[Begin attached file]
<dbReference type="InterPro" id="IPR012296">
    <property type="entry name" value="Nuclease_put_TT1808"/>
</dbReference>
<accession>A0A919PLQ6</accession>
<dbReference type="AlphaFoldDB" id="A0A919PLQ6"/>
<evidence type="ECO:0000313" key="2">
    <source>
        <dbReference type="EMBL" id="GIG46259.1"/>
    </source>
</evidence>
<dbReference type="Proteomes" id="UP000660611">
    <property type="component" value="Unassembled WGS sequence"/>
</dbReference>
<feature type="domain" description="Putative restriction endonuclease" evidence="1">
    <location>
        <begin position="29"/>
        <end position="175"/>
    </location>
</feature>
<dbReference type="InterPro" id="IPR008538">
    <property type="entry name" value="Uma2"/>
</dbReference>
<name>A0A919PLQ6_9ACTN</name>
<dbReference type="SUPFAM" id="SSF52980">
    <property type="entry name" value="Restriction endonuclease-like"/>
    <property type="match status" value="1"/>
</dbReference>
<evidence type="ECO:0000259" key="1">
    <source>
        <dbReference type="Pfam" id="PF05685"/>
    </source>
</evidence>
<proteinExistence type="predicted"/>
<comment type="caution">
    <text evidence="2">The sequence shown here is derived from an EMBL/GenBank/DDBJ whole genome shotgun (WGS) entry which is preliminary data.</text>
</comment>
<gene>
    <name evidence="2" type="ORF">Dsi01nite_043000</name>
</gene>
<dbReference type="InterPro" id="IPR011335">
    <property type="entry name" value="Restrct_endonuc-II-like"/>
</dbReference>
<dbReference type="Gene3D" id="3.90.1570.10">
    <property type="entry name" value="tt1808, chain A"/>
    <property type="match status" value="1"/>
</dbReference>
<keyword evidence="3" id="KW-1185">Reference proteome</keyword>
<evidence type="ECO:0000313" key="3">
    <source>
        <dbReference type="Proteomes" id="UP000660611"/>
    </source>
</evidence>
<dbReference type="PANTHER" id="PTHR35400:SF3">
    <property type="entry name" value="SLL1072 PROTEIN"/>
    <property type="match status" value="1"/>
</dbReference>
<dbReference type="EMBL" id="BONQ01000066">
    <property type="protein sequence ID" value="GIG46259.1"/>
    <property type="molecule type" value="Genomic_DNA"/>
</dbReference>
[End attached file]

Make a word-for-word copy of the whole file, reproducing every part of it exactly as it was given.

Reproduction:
<dbReference type="InterPro" id="IPR012296">
    <property type="entry name" value="Nuclease_put_TT1808"/>
</dbReference>
<accession>A0A919PLQ6</accession>
<dbReference type="AlphaFoldDB" id="A0A919PLQ6"/>
<evidence type="ECO:0000313" key="2">
    <source>
        <dbReference type="EMBL" id="GIG46259.1"/>
    </source>
</evidence>
<dbReference type="Proteomes" id="UP000660611">
    <property type="component" value="Unassembled WGS sequence"/>
</dbReference>
<feature type="domain" description="Putative restriction endonuclease" evidence="1">
    <location>
        <begin position="29"/>
        <end position="175"/>
    </location>
</feature>
<dbReference type="InterPro" id="IPR008538">
    <property type="entry name" value="Uma2"/>
</dbReference>
<name>A0A919PLQ6_9ACTN</name>
<dbReference type="SUPFAM" id="SSF52980">
    <property type="entry name" value="Restriction endonuclease-like"/>
    <property type="match status" value="1"/>
</dbReference>
<evidence type="ECO:0000259" key="1">
    <source>
        <dbReference type="Pfam" id="PF05685"/>
    </source>
</evidence>
<proteinExistence type="predicted"/>
<comment type="caution">
    <text evidence="2">The sequence shown here is derived from an EMBL/GenBank/DDBJ whole genome shotgun (WGS) entry which is preliminary data.</text>
</comment>
<gene>
    <name evidence="2" type="ORF">Dsi01nite_043000</name>
</gene>
<dbReference type="InterPro" id="IPR011335">
    <property type="entry name" value="Restrct_endonuc-II-like"/>
</dbReference>
<dbReference type="Gene3D" id="3.90.1570.10">
    <property type="entry name" value="tt1808, chain A"/>
    <property type="match status" value="1"/>
</dbReference>
<keyword evidence="3" id="KW-1185">Reference proteome</keyword>
<evidence type="ECO:0000313" key="3">
    <source>
        <dbReference type="Proteomes" id="UP000660611"/>
    </source>
</evidence>
<dbReference type="PANTHER" id="PTHR35400:SF3">
    <property type="entry name" value="SLL1072 PROTEIN"/>
    <property type="match status" value="1"/>
</dbReference>
<dbReference type="EMBL" id="BONQ01000066">
    <property type="protein sequence ID" value="GIG46259.1"/>
    <property type="molecule type" value="Genomic_DNA"/>
</dbReference>